All taken together, though self-efficacy is important in avoiding risky sexual behavior among young people, translating it into actual safe sexual behavior among young people requires consideration of other factors that may inhibit adolescents and young people from translating that self-efficacy into action or agency to avoid engaging in high-risk sex. Therefore, beyond the self-efficacy of an individual, there is a need for consideration of other factors such as inequitable gender norms, alcohol consumption, access to education, internalization of their rights, and life skills, including, notably, partner communication skills, that can facilitate the process of translating their self-efficacy into the agency to engage in safe sexual practices that lead to positive sexual and reproductive health outcomes, especially in low-income settings like Uganda. Therefore, programs targeting young people to prevent unwanted pregnancies and STIs and their consequences should aim at exploring context-specific enablers of self-efficacy, the agency to translate the self-efficacy into action addressing constraints to that agency, and harnessing agency enablers to promote the ability of young people to avoid engagement in high-risk sex and its negative reproductive health outcomes. They should particularly emphasize social and gender norm change and investment in retaining adolescents and young people in school, given that education has been observed as a protective factor for most categories of adolescents and unmarried young people. Given the effect of alcohol consumption in affecting the ability of unmarried young people to translate their expressed self-efficacy to avoid risky sex into action, there is a need to integrate interventions that address alcohol consumption as a risk factor, including psychosocial support interventions into sexual and reproductive health interventions targeting young people.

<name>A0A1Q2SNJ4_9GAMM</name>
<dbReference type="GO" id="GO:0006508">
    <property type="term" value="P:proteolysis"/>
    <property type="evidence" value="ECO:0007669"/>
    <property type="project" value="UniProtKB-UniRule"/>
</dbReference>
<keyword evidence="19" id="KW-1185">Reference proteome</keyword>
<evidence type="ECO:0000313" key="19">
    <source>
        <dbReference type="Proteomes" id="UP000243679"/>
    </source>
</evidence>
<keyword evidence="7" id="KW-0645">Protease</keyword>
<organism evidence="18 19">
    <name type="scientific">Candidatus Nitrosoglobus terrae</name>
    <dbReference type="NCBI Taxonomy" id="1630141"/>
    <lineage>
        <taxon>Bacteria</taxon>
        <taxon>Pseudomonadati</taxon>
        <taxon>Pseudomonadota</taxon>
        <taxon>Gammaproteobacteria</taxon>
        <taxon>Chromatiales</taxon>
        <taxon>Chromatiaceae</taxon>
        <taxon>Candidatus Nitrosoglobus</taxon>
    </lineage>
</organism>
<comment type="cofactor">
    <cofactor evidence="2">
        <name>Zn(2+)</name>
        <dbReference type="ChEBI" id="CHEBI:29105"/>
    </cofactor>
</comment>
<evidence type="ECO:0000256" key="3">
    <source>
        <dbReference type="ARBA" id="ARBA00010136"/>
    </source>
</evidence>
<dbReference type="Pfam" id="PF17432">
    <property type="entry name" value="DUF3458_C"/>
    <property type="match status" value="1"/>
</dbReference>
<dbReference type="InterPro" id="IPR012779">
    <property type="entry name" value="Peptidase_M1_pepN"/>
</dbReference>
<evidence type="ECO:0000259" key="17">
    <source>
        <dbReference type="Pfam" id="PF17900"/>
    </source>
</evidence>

Our study had some limitations. Self-efficacy was measured in a general way as a global belief rather than as a confidence rating across a series of sequentially arranged behavioral attainments as described in Brafford and Beck (1991). For example, some individuals may be unable to plan ahead and have condoms with them, even if they have good partner communication skills, yet others can plan ahead and have condoms with them but fail to negotiate with their partner. Another potential limitation of our study has to do with the self-reporting of sociodemographic characteristics and measures of self-efficacy, which could potentially be affected by social desirability bias. Finally, this study could not ascertain in detail the effect of the different facets of gender norms on risky sexual behavior among adolescents.